Charlotte Talks: Having The Cops Called For #LivingWhileBlack

Aug 1, 2018

Wednesday, August 1, 2018

Winston-Salem's Adam Bloom (left) and Alison Ettel of San Francisco (center) were featured in social media videos this summer after confronting African Americans. Their encounters were the latest in a series that began with the April arrest of two African American men waiting on a business associate at a Philadelphia Starbucks.
Credit Left: Facebook - Jasmine Edwards / Center: Twitter - @_ethiopiangold / Right: Twitter / Melissa DePino

Incidents of African Americans going about their lives having law enforcement called on them have given rise to the #LivingWhileBlack hashtag. What's at the root of these episodes, including a Fourth of July encounter in Winston-Salem?

Adam Bloom went viral on July Fourth, but the notoriety wasn't flattering. Bloom, who is white, called the police on an African American woman, Jasmine Abhulimen, who was using a neighborhood pool. In a video Abhulimen posted to Facebook and seen by millions, Bloom challenged her use of the pool, even though Abhulimen had an access card for the facility.

Two days later, Bloom lost his job

Whites call the police because they know the police have become the kind of service agency of last resort. - Johns Hopkins University political scientist Vesla Mae Weaver.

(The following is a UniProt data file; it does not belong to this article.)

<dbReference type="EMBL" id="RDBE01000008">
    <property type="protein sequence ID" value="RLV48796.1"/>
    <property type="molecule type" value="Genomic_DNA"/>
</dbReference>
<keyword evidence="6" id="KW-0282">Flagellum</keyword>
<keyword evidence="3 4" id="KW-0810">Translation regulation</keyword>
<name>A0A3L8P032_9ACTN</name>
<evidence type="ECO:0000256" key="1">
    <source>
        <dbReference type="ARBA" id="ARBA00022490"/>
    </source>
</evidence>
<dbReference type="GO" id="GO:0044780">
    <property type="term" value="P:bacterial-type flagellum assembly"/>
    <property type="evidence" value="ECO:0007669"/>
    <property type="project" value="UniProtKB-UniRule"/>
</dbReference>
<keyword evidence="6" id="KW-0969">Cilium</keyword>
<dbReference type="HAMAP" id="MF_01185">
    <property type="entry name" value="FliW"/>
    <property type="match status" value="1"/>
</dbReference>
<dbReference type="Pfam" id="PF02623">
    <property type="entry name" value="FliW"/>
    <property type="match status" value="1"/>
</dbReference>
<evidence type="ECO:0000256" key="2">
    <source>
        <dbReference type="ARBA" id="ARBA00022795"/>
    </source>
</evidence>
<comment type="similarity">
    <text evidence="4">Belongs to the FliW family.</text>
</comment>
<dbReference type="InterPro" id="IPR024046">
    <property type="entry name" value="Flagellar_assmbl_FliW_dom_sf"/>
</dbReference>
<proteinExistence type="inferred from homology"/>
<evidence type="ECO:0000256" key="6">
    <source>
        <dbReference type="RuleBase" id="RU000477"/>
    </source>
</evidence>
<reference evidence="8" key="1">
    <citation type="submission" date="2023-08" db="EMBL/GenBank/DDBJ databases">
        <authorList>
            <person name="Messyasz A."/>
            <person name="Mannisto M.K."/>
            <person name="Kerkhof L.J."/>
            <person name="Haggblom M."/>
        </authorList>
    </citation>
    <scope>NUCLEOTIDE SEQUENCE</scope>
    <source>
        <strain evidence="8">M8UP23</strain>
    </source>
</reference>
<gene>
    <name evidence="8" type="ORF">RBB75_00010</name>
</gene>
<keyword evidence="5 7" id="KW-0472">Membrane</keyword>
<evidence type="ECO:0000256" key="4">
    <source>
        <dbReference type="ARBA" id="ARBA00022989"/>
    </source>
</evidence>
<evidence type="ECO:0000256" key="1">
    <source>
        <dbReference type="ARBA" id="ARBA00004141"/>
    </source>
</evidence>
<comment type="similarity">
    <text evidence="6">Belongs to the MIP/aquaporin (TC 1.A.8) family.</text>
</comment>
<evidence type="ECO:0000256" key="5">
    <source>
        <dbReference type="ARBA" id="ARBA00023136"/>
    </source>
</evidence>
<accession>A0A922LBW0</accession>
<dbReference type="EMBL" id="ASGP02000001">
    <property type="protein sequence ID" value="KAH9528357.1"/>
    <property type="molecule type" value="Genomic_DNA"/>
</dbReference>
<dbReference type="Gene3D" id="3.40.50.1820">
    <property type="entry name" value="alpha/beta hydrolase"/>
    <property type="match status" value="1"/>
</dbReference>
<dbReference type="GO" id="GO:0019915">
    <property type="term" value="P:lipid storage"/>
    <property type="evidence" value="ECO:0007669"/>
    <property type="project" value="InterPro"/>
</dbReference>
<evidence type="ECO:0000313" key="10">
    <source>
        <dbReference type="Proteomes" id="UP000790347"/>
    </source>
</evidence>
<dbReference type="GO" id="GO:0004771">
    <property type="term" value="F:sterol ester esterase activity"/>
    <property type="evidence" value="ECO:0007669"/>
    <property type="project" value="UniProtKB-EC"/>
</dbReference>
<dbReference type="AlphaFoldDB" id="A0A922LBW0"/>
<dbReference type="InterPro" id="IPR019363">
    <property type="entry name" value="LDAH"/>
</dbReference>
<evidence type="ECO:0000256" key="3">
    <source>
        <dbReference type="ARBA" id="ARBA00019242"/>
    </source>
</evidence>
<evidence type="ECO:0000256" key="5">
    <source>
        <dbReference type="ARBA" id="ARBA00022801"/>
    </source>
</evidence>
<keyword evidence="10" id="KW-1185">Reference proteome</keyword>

It was the latest in a string of incidents this year that have led to the #LivingWhileBlack hashtag documenting cases of whites calling 911 on African Americans. The most high-profile of these cases was the April arrest of two African American men in a Philadelphia Starbucks.

Experts on the intersection of race, society and law enforcement offer their perspectives on the causes of these encounters.

GUESTS

Elijah Anderson, professor of sociology and African American studies, Yale University; author of The Cosmopolitan Canopy: Race and Civility in Everyday Life (@ElijaAnderson)

Vesla Mae Weaver, associate professor of political science and sociology, Johns Hopkins University; co-author of Arresting Citizenship: The Democratic Consequences of American Crime Control (@VeslaWeaver)

Derrik Anderson, executive director, Race Matters for Juvenile Justice